The aftertaste retains the chocolate, but there is a spicy woody feel to it that completes this nicely. A damn fine Porter. And brewed by a home brewer too!

The best praise that I can give, is that I’d happily pay for this at a bar. It’s that good.

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5. TuringBeer Nouveau (Prestwich) – 4.4%abv – Pale Ale – 330ml – Browtons (Ashton-under-Lyne) – £2.45

I was intrigued by the idea of using sage to flavour a beer. I had to give it a go……

A golden, almost amber beer with a light thin white head, lightly carbonated, with a light tropical fruit aroma (passion fruit is noted on the label – that works!)

In the mouth, there is a nice fruitiness to this initially, which meets a bitter herbal counterpart in the sage that is added to this brew, that bitterness almost catches me unawares. That bitterness fades and an almost tea like tannic aftertaste kicks in, really dry.

I  wasn’t sure about sage in a beer, but this light, Pale and refreshing beer works a treat for me. Slainte!

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6. Espresso StoutSquawk Brewing Co (Manchester) – 6.5%abv – Stout – 330ml – Epicurean (W Didsbury)

Like a chalice full of liquid pitch, this is black. A proper Stout. Dark, delightful and dangerous to look at. Almost daring you. “Go on! You know that you want me!”

Made with fresh roasted coffee from Bean Brothers, unsurprisingly, this positively reeks of coffee. As bitter as Nigel Farage as the result was called. There’s a herbal licorice note too in the background.

For a 6.5% beer, this feels quite light and sprightly, at first, a little sweetness then BAM! Eyelid pinning coffee hit…… Yup. That’s definitely a big coffee flavour!  With that underlying big Stout sweetness.

There’s quite a spicy thing at the back of the tongue as the beer slides you towards sleeplessness going down the throat. The roof of the mouth tingling after the swallow.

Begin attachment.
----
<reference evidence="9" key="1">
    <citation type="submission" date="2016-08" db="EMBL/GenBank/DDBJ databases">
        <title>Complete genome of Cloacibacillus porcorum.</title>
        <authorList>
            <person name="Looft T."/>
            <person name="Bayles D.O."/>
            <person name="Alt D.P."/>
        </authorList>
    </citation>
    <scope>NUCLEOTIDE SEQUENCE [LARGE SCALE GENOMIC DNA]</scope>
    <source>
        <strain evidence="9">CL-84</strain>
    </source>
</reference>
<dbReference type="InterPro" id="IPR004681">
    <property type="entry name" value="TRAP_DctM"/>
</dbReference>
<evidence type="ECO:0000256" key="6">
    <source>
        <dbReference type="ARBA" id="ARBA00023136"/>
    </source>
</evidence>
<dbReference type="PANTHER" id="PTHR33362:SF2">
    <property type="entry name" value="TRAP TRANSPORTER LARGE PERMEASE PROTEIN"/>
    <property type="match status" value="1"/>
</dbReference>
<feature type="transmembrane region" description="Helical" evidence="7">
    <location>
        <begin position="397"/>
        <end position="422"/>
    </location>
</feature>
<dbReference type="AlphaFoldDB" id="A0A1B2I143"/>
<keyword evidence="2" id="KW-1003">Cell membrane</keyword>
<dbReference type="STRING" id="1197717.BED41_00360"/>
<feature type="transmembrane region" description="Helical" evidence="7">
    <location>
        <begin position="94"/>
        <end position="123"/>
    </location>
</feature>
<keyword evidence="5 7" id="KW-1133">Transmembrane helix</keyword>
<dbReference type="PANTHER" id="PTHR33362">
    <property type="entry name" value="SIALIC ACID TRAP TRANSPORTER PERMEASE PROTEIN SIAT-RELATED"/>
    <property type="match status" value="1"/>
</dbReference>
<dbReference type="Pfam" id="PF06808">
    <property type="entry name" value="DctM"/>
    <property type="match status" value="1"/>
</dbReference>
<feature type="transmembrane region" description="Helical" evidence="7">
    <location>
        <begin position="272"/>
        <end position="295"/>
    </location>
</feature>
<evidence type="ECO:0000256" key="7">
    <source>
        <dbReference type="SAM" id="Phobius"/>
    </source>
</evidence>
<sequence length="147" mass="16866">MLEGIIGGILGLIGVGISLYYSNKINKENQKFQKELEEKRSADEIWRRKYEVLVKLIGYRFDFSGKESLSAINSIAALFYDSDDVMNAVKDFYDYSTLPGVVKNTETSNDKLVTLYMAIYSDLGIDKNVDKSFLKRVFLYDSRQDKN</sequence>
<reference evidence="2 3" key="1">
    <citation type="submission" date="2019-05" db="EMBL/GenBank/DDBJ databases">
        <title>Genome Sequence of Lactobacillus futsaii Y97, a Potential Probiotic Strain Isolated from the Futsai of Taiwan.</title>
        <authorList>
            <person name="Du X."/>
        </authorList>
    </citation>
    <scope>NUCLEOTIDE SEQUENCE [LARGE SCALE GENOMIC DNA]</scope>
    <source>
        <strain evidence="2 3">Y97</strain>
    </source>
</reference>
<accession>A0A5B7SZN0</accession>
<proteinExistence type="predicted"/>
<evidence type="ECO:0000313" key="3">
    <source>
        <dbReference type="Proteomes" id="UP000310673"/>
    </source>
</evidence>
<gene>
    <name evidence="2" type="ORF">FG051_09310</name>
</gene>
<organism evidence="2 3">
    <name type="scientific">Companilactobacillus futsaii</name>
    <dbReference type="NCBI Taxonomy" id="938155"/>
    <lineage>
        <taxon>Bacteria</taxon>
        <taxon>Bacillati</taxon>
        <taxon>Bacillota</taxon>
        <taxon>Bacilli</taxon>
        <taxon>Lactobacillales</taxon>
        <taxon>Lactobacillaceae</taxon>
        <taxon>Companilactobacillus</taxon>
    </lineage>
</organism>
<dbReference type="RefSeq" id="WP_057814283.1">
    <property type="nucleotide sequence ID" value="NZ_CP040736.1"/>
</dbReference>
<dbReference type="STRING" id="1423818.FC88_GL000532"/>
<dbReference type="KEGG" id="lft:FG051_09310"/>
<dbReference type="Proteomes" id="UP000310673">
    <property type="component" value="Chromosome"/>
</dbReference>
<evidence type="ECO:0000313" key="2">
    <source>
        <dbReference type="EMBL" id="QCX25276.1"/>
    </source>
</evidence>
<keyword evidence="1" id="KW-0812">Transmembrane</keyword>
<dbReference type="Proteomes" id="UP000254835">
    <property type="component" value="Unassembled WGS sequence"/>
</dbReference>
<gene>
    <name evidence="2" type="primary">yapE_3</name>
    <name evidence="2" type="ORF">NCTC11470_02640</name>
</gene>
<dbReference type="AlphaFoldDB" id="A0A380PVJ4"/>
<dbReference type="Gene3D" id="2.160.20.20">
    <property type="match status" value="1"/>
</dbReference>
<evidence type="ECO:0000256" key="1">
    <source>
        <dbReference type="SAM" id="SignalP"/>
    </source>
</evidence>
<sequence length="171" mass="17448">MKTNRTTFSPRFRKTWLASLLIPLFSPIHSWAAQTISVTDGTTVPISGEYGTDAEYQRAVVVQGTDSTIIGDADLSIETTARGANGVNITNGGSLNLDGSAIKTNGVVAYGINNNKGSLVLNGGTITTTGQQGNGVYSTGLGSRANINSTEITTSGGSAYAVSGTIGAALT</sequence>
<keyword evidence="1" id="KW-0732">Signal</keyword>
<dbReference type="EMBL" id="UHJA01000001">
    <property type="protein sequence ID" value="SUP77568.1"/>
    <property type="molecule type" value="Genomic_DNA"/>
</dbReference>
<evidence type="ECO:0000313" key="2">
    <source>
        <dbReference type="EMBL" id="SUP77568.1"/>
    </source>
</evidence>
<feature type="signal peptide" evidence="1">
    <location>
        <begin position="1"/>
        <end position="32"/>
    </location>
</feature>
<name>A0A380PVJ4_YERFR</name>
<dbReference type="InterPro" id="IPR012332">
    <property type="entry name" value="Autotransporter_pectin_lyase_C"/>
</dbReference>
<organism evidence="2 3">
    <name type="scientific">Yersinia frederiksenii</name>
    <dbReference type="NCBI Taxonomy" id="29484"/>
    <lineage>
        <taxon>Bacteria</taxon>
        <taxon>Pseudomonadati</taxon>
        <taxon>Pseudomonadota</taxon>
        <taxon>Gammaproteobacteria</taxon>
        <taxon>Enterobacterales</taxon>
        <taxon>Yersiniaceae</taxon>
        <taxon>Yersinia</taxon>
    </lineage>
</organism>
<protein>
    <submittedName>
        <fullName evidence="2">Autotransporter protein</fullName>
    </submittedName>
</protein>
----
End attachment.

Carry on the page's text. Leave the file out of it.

A fine beer indeed. If a little ill-advised before bedtime!

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7. Scarborough Fair IPAWold Top (Driffield, N Yorkshire) – – 500ml – Birthday Pressie!

Thank you Sue! This bright ultra Pale golden beer has a light white head and a really fruity aroma, tropical fruits with passion fruit and kiwi flying out of the foam.

Full bodied is this beastie,  whilst perversely feeling light. Really fruity with that kiwi well up there, but a big refreshing and tart lemon hit was a more than pleasant surprise! For  a beer at this strength, this is WAY too refreshing and just damned drinkable.

There’s a nice light malty biscuit and a big balancing act going on because these hops are just beautifully tart and give a big dry finish that leaves you wanting more.

An absolute belter and a really nice beery pressie amongst the cognacs & single malts!

That’s it for bottles this month. With EastWestFest tomorrow, Brighton next week and London a week later, the focus will be on pubs (and one very special beer festival!)

On that note….’til next time

Slainte!

Bottled Ales – August 2013

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(Two 5* Performers!)

Worthington White Shield? Champion Bottle Conditioned Beer 2013? I now know something that I was unaware of a week ago. That CAMRA judges have a sense of humour! Can somebody, somewhere, please enlighten me as to the entry criteria for these awards? White Shield has been through more hands than a well-wrapped parcel at a kiddies party, PLEASE????

OK. The beer is quite decent. But the best?

Rant Over.